When I Get That Mood Indigo at M+B, Los Angeles is a tribute to the complex substance that is indigo, in which artist Bhasha Chakrabarti experiments with quilting, painting, and papermaking. The exhibition takes its title from Duke Ellington’s jazz standard “Mood Indigo” — “You ain’t never been blue, till you’ve had that mood indigo” — and traces the transnational history and layered affect of this blue pigment and dye.
While indigo’s etymology identifies it as a “product of India,” it has a long history of being grown and used around the world for over four millennia and was further globalized as major 18th-century indigo plantations were founded by colonial powers in both India and the American South. For this show, Chakrabarti sourced indigo from various parts of the world — from India to Nigeria to Guatemala — after interacting with farmers, dyers, and traders in cities with ancient traditions of indigo dyeing. She maps these overlapping cartographies of trade, imperialism, and resistance in her work and traces the presence of indigo in conceptions of divinity, agricultural and textile histories, and musical traditions. For example, she layers the lyrics of Blues songs with Bengali protest songs about the “tyranny of blue,” sung by indigo plantation laborers.
Many of the works recycle used clothing and scraps that have been quilted in the style of kantha — a form of quilting originating in West Bengal, where the artist’s family is from — as well as in a style that is reminiscent of the African American quilting tradition from Gee’s Bend, Alabama, where Chakrabarti has spent time learning from and quilting with artists, like China Pettway and Mary Ann Pettway. The practice not only showcases the possibility of repair and mending, but is also a nod to the transnational feminist potential of women’s textile art and the assemblage techniques required for quiltmaking that parallel the networked origins of indigo dye and quilting itself.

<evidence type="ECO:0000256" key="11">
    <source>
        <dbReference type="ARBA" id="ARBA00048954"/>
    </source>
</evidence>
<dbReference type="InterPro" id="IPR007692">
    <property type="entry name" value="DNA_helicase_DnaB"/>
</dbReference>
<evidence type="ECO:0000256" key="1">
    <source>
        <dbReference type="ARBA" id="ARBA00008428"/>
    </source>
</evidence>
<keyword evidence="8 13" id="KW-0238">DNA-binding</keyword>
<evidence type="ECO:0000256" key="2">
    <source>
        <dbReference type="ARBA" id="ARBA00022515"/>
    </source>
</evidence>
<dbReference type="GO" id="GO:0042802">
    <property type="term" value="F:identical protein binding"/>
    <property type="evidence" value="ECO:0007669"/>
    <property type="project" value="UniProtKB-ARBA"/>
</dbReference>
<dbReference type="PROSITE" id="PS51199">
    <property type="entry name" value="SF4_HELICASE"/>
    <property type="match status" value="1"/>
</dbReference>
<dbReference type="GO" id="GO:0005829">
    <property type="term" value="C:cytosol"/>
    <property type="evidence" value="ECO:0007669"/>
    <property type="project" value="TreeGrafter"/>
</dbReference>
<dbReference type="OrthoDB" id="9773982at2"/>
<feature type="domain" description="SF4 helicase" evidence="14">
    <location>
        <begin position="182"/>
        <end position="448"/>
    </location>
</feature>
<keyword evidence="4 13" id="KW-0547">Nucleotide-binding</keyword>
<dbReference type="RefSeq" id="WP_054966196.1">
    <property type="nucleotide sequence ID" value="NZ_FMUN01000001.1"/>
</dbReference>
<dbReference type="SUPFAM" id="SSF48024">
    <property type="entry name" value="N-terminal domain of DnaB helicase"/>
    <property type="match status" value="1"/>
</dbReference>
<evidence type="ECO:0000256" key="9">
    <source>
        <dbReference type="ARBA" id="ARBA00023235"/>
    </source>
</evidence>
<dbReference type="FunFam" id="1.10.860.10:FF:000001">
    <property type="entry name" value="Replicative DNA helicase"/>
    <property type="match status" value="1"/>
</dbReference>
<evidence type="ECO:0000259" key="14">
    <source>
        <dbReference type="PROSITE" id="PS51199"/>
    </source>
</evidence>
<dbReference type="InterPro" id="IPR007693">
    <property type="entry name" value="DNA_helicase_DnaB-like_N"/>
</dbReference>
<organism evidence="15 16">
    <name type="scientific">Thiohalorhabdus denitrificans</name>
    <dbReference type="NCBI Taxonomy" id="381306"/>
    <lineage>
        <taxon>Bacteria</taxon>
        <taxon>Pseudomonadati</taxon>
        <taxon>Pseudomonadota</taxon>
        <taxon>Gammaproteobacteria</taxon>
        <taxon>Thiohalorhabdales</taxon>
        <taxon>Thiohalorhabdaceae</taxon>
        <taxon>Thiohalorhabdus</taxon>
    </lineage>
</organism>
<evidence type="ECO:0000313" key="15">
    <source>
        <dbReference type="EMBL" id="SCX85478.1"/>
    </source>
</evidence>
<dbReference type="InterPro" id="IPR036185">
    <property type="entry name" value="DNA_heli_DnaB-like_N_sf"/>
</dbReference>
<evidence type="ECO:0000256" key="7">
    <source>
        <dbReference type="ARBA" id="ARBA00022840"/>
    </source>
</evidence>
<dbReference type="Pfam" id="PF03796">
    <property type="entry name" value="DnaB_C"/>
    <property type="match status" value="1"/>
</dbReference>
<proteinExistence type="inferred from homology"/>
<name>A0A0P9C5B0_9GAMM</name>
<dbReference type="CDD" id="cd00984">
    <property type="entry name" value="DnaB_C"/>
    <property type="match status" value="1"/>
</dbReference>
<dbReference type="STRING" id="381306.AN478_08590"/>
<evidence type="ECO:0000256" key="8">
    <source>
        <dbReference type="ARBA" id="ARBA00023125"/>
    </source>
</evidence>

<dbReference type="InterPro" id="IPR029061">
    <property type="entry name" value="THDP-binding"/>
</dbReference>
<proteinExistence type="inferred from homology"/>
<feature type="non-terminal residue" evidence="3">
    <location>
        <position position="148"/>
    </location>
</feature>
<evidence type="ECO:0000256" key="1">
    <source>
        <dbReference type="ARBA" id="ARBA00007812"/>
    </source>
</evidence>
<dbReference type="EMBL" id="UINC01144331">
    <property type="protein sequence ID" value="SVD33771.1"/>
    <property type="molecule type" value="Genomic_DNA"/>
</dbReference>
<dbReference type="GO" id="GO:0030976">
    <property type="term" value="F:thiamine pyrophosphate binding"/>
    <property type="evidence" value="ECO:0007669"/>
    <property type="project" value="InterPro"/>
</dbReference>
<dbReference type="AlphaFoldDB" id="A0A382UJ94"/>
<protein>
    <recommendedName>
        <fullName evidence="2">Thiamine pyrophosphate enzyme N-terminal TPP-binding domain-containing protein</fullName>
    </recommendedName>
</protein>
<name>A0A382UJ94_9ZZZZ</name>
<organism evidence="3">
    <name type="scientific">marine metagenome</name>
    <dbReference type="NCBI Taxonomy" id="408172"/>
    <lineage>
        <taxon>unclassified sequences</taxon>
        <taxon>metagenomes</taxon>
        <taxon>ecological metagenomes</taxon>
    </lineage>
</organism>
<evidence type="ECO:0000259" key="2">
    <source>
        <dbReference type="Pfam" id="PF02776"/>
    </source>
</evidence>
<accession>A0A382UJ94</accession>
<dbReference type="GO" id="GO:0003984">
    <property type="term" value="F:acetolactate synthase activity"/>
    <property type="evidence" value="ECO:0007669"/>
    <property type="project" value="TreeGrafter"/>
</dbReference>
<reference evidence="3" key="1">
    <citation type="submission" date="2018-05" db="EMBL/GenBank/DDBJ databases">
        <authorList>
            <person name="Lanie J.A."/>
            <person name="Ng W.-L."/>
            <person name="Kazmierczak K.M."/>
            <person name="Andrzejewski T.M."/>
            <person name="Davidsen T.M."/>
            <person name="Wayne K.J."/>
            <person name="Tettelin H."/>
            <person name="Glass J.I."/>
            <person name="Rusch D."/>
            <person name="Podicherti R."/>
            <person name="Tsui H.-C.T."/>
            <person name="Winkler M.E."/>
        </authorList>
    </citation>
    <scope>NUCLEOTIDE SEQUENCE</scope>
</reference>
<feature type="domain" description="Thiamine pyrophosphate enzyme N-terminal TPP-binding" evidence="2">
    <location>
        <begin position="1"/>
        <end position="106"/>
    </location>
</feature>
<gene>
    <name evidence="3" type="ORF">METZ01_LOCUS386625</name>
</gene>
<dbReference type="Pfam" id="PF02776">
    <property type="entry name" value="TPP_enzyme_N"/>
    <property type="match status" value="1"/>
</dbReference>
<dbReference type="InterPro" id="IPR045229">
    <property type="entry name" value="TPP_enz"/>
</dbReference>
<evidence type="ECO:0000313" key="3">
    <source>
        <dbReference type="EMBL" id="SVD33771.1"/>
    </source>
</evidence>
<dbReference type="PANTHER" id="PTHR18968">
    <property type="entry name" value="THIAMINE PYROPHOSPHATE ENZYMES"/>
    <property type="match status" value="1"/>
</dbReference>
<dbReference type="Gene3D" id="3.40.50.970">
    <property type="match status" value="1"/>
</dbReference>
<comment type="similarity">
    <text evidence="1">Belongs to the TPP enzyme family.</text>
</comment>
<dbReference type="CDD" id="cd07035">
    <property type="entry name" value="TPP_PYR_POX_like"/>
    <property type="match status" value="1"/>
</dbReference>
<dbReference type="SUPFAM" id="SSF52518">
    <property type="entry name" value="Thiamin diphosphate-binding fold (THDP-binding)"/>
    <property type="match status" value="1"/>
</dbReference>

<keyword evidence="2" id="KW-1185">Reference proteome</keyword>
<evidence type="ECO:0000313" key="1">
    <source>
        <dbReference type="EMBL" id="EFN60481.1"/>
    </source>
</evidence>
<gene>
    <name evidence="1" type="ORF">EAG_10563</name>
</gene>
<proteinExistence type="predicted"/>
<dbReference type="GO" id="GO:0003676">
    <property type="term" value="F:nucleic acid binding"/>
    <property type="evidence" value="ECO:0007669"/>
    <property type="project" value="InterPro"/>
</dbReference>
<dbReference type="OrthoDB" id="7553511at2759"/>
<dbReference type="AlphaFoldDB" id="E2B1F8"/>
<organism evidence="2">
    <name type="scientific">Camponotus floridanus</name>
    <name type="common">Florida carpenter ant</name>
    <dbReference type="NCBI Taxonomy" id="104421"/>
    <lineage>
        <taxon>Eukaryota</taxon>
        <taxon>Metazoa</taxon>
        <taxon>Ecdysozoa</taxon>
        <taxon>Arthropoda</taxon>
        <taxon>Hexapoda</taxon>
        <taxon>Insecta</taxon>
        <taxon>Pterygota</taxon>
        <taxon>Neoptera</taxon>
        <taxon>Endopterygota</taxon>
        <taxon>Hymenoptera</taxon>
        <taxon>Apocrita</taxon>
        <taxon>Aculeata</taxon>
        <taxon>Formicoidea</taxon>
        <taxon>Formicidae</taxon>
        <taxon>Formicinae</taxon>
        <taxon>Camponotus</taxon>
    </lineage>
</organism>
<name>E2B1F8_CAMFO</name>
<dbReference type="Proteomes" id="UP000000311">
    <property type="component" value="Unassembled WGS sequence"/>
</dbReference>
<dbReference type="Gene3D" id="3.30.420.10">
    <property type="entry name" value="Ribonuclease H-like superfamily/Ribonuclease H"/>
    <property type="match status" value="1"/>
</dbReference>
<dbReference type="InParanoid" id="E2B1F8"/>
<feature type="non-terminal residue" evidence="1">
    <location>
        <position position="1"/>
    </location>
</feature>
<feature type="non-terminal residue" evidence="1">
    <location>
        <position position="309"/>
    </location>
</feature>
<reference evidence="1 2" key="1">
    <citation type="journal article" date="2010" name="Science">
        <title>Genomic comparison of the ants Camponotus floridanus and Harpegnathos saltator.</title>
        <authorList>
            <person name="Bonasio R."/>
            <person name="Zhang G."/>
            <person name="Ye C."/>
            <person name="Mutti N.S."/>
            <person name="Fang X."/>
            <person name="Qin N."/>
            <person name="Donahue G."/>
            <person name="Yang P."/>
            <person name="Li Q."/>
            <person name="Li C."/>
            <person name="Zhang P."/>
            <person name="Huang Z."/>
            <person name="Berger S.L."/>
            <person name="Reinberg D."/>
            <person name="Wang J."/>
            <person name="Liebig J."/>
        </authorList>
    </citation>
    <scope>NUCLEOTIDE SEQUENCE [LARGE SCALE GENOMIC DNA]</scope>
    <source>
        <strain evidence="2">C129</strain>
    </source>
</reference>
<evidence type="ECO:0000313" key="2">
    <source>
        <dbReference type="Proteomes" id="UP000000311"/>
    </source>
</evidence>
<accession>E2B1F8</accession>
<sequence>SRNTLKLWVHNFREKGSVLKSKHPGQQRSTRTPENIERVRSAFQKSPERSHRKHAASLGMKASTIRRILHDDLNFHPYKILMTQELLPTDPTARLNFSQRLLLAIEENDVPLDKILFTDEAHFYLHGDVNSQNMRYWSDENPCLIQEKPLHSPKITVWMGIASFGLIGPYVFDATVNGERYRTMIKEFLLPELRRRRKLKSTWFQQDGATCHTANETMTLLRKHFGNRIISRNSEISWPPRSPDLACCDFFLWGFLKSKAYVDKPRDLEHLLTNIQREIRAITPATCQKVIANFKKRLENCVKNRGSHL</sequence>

“I’ve been seduced by indigo, teased and taunted by it, and left undeniably stained. Indigo has bled into every aspect of my life, or perhaps it was already there and I’m just seeing it,” said Chakrabarti over email.
In the largest series of work in the show, the artist depicts Black American friends as Hindu gods, goddesses, and mythological figures, who are described in poetry and texts as shyama (blue Black) or krsna (Black) but are traditionally rendered in manuscripts, miniatures, and murals using indigo. Chakrabarti’s portraits challenge the South Asian worldview in which deified figures are conceptualized as Black in writing but appear as indigo blue — a reflection of racism and prejudiced views around caste in India. By celebrating and giving a face to Blackness in Hinduism, Chakrabarti’s quilts propose an invigorating spiritual lens for Black and South Asian connectivity. In the artist’s words, “These works each embody a small discovery of the many ways that the bluest blue has connected black and brown people around the world through both histories of oppression and resistance.”
When I Get That Mood Indigo continues at M+B (612 North Almont Drive, West Hollywood, Los Angeles) through September 3.